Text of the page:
I painted the tables and chairs for the workshop area of the quilting shop - you can see them here with the plaster sewing machines on them. This floor is still in progress, I need to work on the furniture on the back wall, and accessorise it all. And I came up with a cool solution to the problem of turning this house around. As it is an American house, it opens at the back. But I want to display it with the front showing. I did have it on a normal turntable, but as you have to pull the house forward to get sufficient room to pivot its big base, the house kept coming off the little turntable. Then I spotted this in the Lakeland mail order catalogue, on half price. It is on sturdy casters and meant for heavy plant pots, so it carries the weight of the house with ease. Now I can 'drive' the house around on the counter top to pivot it easily.

I wanted to get DS a plain masculine tote bag to stop having to lend him my quilty ones (turned inside out so he doesn't have to be embarrassed by an AQS logo) but couldn't find a masculine tote anywhere. I did find a really naff (stupid) tote at Claire's Accessories which was plain black on one side. It was on sale for £1 each, so I bought two and cut off the plain side of each one. I cut a gusset out of the naff logo which I used inside out so the bag is all plain black on the outside, and stitched it back together - hey presto, a big sturdy tote.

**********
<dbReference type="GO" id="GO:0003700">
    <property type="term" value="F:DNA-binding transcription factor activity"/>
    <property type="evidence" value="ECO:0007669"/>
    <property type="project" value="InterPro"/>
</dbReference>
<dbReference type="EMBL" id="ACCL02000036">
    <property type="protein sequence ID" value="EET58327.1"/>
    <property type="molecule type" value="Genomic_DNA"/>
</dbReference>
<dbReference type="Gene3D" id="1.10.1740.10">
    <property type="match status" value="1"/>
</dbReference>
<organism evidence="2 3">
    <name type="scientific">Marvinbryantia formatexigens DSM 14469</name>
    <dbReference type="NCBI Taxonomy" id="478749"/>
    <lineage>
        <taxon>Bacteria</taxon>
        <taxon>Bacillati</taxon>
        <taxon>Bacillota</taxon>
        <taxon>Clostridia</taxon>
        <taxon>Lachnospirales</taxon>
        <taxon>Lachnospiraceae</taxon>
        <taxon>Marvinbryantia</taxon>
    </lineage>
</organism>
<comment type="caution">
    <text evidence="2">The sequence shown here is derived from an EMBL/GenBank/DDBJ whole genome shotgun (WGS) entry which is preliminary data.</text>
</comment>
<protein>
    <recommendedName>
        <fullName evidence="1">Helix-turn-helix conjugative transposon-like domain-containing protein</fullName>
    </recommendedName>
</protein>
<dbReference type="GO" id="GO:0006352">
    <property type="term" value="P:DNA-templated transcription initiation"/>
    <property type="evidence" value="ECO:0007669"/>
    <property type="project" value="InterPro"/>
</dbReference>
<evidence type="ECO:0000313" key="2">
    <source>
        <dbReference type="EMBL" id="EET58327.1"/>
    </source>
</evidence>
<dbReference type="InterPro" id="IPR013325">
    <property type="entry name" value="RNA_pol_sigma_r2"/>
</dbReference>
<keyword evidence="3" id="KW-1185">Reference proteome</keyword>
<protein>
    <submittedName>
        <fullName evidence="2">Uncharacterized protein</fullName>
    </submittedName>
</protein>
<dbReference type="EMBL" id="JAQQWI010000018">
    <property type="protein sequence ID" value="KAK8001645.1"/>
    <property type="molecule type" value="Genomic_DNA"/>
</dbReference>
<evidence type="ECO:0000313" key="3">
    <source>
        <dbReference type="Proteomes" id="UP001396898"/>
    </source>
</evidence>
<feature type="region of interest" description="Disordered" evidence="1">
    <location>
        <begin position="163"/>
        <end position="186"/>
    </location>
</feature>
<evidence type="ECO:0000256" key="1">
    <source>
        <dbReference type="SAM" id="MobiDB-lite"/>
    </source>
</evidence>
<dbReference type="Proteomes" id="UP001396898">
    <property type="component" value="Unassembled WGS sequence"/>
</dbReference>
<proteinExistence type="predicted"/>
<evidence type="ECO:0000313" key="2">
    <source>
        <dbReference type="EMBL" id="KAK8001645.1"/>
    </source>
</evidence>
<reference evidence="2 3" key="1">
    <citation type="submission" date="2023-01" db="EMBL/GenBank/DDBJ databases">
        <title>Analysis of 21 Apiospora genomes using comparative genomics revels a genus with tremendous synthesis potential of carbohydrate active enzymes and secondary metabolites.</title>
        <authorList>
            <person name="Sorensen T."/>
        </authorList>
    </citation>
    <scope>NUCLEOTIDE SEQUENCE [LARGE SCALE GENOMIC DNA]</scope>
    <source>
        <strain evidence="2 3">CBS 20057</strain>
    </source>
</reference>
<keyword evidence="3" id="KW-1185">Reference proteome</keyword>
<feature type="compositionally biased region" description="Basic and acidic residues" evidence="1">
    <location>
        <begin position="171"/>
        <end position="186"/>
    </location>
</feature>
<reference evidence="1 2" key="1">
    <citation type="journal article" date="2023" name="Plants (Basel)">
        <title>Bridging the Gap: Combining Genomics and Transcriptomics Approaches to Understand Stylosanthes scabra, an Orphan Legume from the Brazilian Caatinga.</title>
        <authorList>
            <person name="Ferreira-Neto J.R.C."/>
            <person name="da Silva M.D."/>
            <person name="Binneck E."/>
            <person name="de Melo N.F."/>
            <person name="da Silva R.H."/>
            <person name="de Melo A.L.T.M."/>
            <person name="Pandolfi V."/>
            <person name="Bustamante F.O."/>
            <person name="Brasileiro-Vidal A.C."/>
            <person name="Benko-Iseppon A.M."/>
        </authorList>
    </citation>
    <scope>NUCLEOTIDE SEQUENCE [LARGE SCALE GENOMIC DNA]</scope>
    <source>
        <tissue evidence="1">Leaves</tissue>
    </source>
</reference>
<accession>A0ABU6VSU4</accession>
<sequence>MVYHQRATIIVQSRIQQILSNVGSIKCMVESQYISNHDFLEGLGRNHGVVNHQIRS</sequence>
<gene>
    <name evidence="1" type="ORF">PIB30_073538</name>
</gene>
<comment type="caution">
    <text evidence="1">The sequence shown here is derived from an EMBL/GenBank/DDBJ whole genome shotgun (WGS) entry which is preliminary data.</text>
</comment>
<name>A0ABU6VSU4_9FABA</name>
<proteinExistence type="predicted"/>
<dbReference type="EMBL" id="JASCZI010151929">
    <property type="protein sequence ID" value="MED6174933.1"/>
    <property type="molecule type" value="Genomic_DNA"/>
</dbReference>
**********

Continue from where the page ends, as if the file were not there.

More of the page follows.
And it's the Big Knit time again, when thousands of knitters churn out hundreds of thousands of tiny hats to adorn bottles of Innocent smoothies, to raise money for the charity Age Concern. I was a little more adventurous in this, my third year of contributing. Instead of the standard hat with pompom, I tried out a few ideas in sock yarn. You will see I have once again added the 'hatometer' to my blog, so we can enjoy watching the little hats pour in. I posted my three contributions off today. The decorated bottles will be in store from 4th November, so I look forward to knit-spotting at my local Sainsbury's supermarket then.

And lastly, I have finally knit enough of the Gull's Wing lace pattern on my Pi Shawl to take a photo of it. I have to say that for all the work this has been (knitting 574 stitches on a row now), I am disappointed with it. It doesn't really look like much. I think I am going to stop after 24 rows (six repeats) and switch back to plain stockinette. It's not worth having to do all the work of keeping track of the pattern for so little result and I'm not enjoying it so I haven't been knitting on it much.